In the prior art arrangements, when stopping takes place according to roll diameter, the paper caliper provided by density measurement has been used in calculation. In the prior art applications, pulse measurements, which are inaccurate and unreliable measurements, have been used in diameter and density measurements.

Moreover, in the prior art methods, taking the delay of the drive into account in the calculation of the estimated stopping length has been somewhat complicated and, in addition, inaccuracies have occurred, in particular if it has been necessary to start deceleration in a situation in which the machine is still accelerating or it has already been in a deceleration phase for some other reason.

In the prior art applications, a “bang-bang” control has been used in controlling deceleration in stopping: either the target value of speed or the target value of deceleration has been switched between two values, and an instantaneous deceleration value has been formed as a mean value. These are coarse and inaccurate means for deceleration control.

With respect to the prior art, reference is made to FI patent No. 80432 (corresponding U.S. Pat. No. 4,631,682), which discloses a method for controlling the operation of a winder, the control system described in the patent providing automatic control of slitter-winder deceleration and stopping at a preset sheet length or a preset roll diameter. This system has used a closed loop control of speed deceleration and automatic compensation for layers removed after a sheet break. This method has been based on the use of two different deceleration values, one of them being used for achieving a desired stopping distance. This prior art method is rather coarse.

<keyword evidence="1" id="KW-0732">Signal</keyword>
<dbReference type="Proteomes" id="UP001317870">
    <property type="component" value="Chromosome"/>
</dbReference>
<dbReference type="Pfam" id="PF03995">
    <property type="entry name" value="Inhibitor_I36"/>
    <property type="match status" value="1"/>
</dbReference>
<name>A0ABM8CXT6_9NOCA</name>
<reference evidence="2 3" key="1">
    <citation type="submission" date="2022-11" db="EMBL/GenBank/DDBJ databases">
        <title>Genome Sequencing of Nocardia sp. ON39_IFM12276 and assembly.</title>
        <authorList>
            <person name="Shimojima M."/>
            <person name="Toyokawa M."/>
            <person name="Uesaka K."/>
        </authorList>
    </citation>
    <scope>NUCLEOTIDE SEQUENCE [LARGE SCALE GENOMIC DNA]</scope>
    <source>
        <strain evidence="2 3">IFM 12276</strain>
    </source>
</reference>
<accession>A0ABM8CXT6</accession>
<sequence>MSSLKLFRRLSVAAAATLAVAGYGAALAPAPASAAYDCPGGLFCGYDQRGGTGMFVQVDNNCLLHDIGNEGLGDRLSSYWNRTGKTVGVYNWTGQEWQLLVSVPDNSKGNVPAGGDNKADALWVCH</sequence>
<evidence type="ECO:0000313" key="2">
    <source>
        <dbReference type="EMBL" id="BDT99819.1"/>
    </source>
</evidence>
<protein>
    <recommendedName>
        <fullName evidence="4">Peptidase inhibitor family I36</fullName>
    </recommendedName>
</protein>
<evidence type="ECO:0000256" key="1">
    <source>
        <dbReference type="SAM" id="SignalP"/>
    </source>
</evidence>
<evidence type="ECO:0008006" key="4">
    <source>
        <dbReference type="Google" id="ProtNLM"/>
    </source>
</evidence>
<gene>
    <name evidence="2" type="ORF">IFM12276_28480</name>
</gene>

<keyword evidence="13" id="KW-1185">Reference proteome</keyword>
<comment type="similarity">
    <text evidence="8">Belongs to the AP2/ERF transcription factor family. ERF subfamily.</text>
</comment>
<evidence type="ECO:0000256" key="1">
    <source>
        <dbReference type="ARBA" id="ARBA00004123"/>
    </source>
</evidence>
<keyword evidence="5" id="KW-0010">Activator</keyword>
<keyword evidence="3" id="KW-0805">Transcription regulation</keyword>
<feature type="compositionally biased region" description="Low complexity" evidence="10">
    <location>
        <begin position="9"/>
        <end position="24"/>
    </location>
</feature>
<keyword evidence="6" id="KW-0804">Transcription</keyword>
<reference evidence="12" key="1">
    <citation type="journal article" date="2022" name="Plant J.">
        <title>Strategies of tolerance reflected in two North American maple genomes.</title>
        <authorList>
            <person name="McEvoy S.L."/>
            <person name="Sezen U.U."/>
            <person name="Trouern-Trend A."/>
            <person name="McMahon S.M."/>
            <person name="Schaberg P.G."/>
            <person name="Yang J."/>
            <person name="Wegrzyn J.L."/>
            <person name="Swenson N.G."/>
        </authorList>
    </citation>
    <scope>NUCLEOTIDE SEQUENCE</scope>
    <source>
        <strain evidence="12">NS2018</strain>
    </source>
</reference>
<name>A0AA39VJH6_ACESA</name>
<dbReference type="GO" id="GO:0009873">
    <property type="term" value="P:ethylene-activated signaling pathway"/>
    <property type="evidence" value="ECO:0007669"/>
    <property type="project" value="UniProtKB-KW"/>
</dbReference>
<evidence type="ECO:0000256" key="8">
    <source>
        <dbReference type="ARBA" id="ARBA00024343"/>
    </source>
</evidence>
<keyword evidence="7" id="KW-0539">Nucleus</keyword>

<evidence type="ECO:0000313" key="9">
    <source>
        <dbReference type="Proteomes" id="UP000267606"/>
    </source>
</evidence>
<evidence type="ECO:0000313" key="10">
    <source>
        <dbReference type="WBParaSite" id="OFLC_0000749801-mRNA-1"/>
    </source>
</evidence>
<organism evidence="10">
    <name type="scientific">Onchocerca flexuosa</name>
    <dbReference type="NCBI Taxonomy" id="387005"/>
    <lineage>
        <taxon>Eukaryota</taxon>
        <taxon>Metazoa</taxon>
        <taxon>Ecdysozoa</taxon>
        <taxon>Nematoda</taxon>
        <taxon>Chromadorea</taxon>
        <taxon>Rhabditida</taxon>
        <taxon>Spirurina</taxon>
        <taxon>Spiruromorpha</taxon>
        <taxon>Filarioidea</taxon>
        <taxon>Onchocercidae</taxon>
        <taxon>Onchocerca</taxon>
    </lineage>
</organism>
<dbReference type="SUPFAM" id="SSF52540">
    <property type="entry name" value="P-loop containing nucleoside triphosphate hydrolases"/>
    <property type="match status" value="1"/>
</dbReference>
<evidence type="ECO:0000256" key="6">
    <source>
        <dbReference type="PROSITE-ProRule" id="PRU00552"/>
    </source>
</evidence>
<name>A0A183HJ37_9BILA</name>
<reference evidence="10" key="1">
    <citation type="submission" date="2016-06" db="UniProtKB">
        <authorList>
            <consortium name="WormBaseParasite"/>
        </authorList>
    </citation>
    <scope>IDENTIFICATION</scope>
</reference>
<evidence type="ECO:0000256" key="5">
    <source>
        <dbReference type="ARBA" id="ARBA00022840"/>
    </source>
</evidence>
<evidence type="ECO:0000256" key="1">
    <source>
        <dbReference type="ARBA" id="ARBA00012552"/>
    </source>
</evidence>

SUMMARY OF THE INVENTION

It is an object of the invention to provide a method in which the calculation of the stopping distance of a winder is more accurate than before and which allows the parameters used to have different values (acceleration, deceleration, roundings and end speed).

It is also an object of the invention to provide a method for controlling the winder which does not have the problems of the prior art arrangements and which is more versatile as to its possibilities of use.

In accordance with advantageous features of the method of the invention, when used, the calculation of the number of meters still to be run when stopping is started at the instant in question, i.e. the calculation of the stopping distance is mote accurate than it is in the prior art applications because in it the estimated length is calculated from instantaneous speed, target speed, rounding times, measured instantaneous acceleration/deceleration, target deceleration and drive delay.

The method in accordance with advantageous additional features of the invention allows the parameters used (acceleration, deceleration, roundings and end speed) to have different values. In accordance with advantageous features of the invention, in the calculation of the stopping distance, the actual acceleration value is used which is obtained by differentiating the actual speed value by means of a program. This provides a substantial improvement from the point of view of the control of stopping because, when the drive delay is long, the number of meters caused by the rounding time of actual deceleration becomes a considerable addition to the estimated stopping length.